Leaders in the East: The Hawks?

The Hawks have been one of the best teams lately, leading December in defensive rating and net rating according to So far they’re 10-1. At what point do we consider them a real team, and how will the media explain them? They have no apparent true superstar, though I imagine conventional analysts will pin this on Al Horford, a conventional big man. Millsap has turned into the best guy who got stuck on a Utah bench — not Favors or Kanter. Teague would be one of the best point guards in the league if the position weren’t so ridiculously stacked. Carroll is still one of the most overlooked players in a league, a pesky, energetic 3/D guy. Kyle Korver has perfected outside shooting and may leave this planet in a moment of transcendence. They’re outscoring opponents by about six a game — we can’t ignore them now. (I would say that one of the biggest differences actually is that Schroeder is playing well, and last year he was atrocious: that change boosts a team just like when a starter turns into a star.)

New SportVU toy: Movement Diagrams

Released silently over the weekend, you can now watch playable diagrams for ever play, showing the ball and then players as different circles with the corresponding player’s number inside. For example, here’s the Lillard dunk from above diagrammed. You can view these in the box scores or the play-by-play log.

It’s easier to tell just how much attention Chris Paul received on his layup too and it’s another way to explain plays or defensive schemes. They play like interactive coaching playbooks. It’s a little easier to see what’s going on too because of its bird’s eye view and lack of clutter.

It’s a fun way to watch certain plays, like Kobe’s chucking binge on the Lakers. He was recently 8 for 26 on field goals versus the Pacers. How much of this is a Quixotic quest for the all-time scoring leaderboard will never be admitted by Kobe, but it’s pretty sad to watch sometimes. For some fun with the movement tool, the first one below shows him bringing the ball up the court, getting to the three-point line, and then just … shooting. It was really early in the clock. It wasn’t the end of a quarter. They don’t let a play develop. He just shoots. In the second clip, Kobe takes his patented contested midrange shot, but with the movement diagram it’s clear how open Wayne Ellington (number two) is from the three-point line, where he shoots 40% for the year. All five defenders are in the paint watching Kobe and he doesn’t use his influence to get a better shot for a teammate.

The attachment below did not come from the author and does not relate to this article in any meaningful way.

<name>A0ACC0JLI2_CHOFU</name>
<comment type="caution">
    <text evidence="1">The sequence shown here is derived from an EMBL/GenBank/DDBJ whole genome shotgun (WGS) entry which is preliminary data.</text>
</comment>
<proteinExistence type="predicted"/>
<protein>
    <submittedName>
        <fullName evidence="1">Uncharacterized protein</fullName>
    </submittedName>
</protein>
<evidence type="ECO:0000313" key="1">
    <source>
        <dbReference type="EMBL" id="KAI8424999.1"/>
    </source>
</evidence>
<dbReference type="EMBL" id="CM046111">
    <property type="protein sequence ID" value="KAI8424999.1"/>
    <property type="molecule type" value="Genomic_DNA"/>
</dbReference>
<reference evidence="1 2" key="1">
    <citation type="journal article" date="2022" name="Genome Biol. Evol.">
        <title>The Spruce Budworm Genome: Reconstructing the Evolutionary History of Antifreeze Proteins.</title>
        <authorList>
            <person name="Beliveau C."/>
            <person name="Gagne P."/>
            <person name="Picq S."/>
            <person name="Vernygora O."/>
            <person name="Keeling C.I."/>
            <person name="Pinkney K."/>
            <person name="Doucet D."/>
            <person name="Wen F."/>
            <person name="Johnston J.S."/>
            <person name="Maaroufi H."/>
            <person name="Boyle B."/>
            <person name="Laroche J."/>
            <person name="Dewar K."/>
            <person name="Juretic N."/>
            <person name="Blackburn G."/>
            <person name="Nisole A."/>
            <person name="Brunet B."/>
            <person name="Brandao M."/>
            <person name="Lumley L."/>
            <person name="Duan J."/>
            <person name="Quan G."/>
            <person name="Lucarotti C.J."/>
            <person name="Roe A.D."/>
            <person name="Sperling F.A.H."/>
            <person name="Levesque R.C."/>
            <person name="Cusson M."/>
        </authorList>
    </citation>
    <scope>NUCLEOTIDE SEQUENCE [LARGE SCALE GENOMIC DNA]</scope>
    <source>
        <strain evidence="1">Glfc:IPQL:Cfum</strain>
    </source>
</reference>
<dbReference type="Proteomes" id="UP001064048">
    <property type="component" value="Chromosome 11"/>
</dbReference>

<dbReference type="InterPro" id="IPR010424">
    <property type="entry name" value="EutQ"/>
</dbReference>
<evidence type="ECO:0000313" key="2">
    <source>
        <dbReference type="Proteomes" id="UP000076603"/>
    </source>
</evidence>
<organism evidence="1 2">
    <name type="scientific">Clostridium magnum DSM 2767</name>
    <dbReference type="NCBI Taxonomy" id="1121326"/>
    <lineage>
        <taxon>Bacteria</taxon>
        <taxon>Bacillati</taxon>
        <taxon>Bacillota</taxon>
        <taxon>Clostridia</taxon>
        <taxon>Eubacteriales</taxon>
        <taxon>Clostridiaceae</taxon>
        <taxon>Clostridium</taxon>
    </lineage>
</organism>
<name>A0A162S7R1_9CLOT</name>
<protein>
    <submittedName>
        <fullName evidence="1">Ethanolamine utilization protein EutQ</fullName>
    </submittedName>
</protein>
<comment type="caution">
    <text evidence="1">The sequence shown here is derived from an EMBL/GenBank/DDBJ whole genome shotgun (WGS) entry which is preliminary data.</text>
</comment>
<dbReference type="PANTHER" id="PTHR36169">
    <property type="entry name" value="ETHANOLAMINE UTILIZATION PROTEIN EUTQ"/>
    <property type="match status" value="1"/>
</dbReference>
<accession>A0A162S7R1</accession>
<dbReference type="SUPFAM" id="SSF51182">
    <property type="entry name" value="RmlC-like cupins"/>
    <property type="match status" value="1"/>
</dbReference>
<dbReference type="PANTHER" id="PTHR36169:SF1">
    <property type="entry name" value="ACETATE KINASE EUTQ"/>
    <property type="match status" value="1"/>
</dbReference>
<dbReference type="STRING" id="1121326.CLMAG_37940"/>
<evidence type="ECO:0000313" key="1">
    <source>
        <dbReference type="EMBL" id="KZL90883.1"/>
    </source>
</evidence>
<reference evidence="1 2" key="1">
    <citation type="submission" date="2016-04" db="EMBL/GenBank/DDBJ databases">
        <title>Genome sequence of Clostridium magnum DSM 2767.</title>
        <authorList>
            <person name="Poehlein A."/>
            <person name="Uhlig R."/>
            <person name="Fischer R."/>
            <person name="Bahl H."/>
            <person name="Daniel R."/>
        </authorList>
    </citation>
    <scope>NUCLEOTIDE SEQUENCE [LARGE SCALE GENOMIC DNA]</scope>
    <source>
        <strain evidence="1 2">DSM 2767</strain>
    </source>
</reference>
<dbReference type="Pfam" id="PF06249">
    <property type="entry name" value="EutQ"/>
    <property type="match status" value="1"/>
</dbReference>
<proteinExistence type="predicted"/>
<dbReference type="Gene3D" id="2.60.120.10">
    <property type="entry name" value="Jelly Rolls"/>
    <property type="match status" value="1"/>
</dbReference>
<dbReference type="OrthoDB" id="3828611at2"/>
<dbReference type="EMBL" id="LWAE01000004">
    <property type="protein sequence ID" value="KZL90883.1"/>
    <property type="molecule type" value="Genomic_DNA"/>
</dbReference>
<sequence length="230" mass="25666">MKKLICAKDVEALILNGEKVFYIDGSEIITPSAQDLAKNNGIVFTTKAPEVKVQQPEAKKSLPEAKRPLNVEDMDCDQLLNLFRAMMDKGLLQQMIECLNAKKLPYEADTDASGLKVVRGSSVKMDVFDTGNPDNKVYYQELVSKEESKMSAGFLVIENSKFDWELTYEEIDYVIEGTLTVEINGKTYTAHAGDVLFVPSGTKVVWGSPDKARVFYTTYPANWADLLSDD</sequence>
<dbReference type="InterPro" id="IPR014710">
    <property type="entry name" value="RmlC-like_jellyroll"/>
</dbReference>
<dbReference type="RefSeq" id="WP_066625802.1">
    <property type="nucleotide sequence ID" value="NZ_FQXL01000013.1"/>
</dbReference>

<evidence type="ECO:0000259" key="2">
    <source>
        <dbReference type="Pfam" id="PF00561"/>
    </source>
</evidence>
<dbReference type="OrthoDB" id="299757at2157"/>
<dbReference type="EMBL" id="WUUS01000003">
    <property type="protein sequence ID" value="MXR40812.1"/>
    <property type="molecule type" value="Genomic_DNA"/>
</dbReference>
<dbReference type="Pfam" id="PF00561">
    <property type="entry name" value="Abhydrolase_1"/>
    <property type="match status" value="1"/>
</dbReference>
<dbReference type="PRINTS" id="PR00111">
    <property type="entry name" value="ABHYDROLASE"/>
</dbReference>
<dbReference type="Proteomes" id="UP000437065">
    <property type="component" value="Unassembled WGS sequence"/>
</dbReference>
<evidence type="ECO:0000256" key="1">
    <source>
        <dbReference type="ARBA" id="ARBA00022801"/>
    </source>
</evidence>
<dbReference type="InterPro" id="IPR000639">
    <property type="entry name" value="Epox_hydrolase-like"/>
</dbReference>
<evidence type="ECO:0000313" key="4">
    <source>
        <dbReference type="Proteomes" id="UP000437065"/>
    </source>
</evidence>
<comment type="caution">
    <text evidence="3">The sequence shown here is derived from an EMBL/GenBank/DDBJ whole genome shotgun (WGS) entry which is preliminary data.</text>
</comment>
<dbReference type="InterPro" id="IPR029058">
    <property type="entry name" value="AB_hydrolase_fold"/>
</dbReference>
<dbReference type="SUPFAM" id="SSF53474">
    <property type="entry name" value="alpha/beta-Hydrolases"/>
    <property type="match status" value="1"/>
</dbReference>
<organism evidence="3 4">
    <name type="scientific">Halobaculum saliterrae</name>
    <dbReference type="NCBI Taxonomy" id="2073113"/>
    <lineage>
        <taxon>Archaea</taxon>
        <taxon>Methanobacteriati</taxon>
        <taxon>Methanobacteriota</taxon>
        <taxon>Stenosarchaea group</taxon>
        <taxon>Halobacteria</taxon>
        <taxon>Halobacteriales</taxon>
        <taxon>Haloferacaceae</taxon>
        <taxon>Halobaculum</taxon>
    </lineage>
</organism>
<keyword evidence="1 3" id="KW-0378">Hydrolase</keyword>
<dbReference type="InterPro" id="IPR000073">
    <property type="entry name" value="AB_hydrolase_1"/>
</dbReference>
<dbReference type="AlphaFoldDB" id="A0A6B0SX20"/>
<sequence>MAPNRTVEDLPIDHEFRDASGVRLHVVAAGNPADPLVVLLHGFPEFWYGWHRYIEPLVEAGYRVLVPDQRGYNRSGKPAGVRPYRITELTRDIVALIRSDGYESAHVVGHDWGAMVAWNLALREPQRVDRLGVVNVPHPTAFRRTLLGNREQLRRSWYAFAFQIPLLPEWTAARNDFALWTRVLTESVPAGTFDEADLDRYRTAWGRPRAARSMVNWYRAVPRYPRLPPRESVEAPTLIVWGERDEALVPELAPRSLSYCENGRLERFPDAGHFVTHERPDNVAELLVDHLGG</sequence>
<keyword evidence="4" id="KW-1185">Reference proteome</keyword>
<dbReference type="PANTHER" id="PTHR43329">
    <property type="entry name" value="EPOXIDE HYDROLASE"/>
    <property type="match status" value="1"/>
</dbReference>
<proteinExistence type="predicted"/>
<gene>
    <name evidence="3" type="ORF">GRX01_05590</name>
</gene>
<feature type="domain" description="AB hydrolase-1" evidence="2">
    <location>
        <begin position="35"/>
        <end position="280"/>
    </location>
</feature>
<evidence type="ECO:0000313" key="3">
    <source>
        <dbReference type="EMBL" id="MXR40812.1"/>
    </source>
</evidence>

What’s evident is that this information is useful when you have all the details because you get exact coordinates of every player and the ball, allowing you to calculate those rim protection stats that are so popular now. If the public got access to that data we would have an unprecedented wealth of information about basketball — what we have now is the tip of the iceberg.

The scary thought is that we don’t know how teams are using this information. I think people assume they are all two generations ahead of us with statistics that renders anything we could ever attempt useless, but this is the same league that gave Eddy Curry a huge contract and continues to make strange decisions. The problem with the private market is that the incentives can be very mangled. If you want to keep your job, you don’t provide information that puts a new draft pick in a bad light. Plus, I assume that front offices control what information is even produced. It’s not a culture for the best possible scientific progress. There are probably some organizations that foster good environments, but having lots of data doesn’t mean you necessarily get better statistics — the best tools don’t always lead to the best build. And NBA teams are building in total secrecy.